Some Pennsylvania Towns Choose to Ban Satellite Casinos

It seems that not everyone in Pennsylvania backs up the state’s gambling expansion which has recently been passed. This week, the Pennsylvania Gaming Control Board (PGCB) rolled out a web page listing municipalities which chose not to host satellite casinos.

So far, a total of seven municipalities have decided that they do not want to host mini-casinos under the provisions of the recently-passed gambling expansion law.

The names of the first municipalities that have voted not to participate in the future gambling expansion of the state were published on Monday, with the list to be updated. Pennsylvania municipalities have been given time until December 31st to decide whether to opt out of the mini-casinos expansion and if they do, to inform the PGCB for their decision.

Some Municipalities Choose to Ban Mini-Casinos

At the time when the web page was launched by the Pennsylvania Gaming Control Board, the Board’s spokesperson Doug Harbach told The Morning Call that the first one to express its intention to opt out from the mini-casinos expansion was the Kennett Township in Chester County. As Harbach explained the Township supervisors had informed the state’s gaming control board for their decision to ban satellite casinos.

Reportedly, the Pennsylvania Gaming Control Board has also received resolutions from Limestone Township and Washington Township in Lycoming County, Lancaster County’s Strasburg and West Earl townships, Tioga County’s Westfield Township, Heath Township in Jefferson County, Bucks County-located Lower Makefield Township, all of them saying that they do not want to be part of the gambling expansion and host any mini-casino business.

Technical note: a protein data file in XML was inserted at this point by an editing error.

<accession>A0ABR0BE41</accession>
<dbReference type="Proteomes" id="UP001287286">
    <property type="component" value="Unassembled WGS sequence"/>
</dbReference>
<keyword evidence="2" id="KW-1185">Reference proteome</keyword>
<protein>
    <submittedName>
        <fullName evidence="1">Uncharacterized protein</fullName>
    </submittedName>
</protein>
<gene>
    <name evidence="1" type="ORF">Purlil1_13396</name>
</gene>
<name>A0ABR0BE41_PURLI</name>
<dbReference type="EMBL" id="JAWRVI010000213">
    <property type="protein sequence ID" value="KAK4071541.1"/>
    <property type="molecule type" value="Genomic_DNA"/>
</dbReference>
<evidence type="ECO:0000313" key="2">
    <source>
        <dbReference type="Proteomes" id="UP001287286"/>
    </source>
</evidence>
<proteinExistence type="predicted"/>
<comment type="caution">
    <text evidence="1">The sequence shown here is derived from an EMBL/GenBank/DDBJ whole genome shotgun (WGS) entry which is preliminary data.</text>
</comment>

Satellite Casinos to Be Established under Gambling Expansion Law

Mini-casinos are part of the gambling expansion law which has been officially signed by Pennsylvania Governor Tom Wolf at the end of October.

A competitive bidding process to host a satellite casino is set to start in December, with the already existing casinos in Pennsylvania to be given the chance to become the first ones to operate mini-casinos in the state.

Under the provisions of the new piece of legislation, a total of ten satellite casinos are allowed to be established on the territory of the state. These so-called “mini-casinos” can offer up to 40 table games and 750 slot machines. However, the new gambling expansion law has also implemented some rules to protect the state’s already existing casinos from possible negative effects.

In order to make sure that larger land-based casinos in Pennsylvania would not be hurt by the gambling expansion, the law signed by Governor Wolf on October 30th requires that satellite casinos must be located at least 25 miles away from the larger casinos in the state. In addition, part of the revenue generated by satellite casinos is planned to be redirected to struggling casinos in the state, too.

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Daniel Williams

Daniel Williams

Daniel Williams has started his writing career as a freelance author at a local paper media. After working there for a couple of years and writing on various topics, he found his interest for the gambling industry.
Daniel Williams
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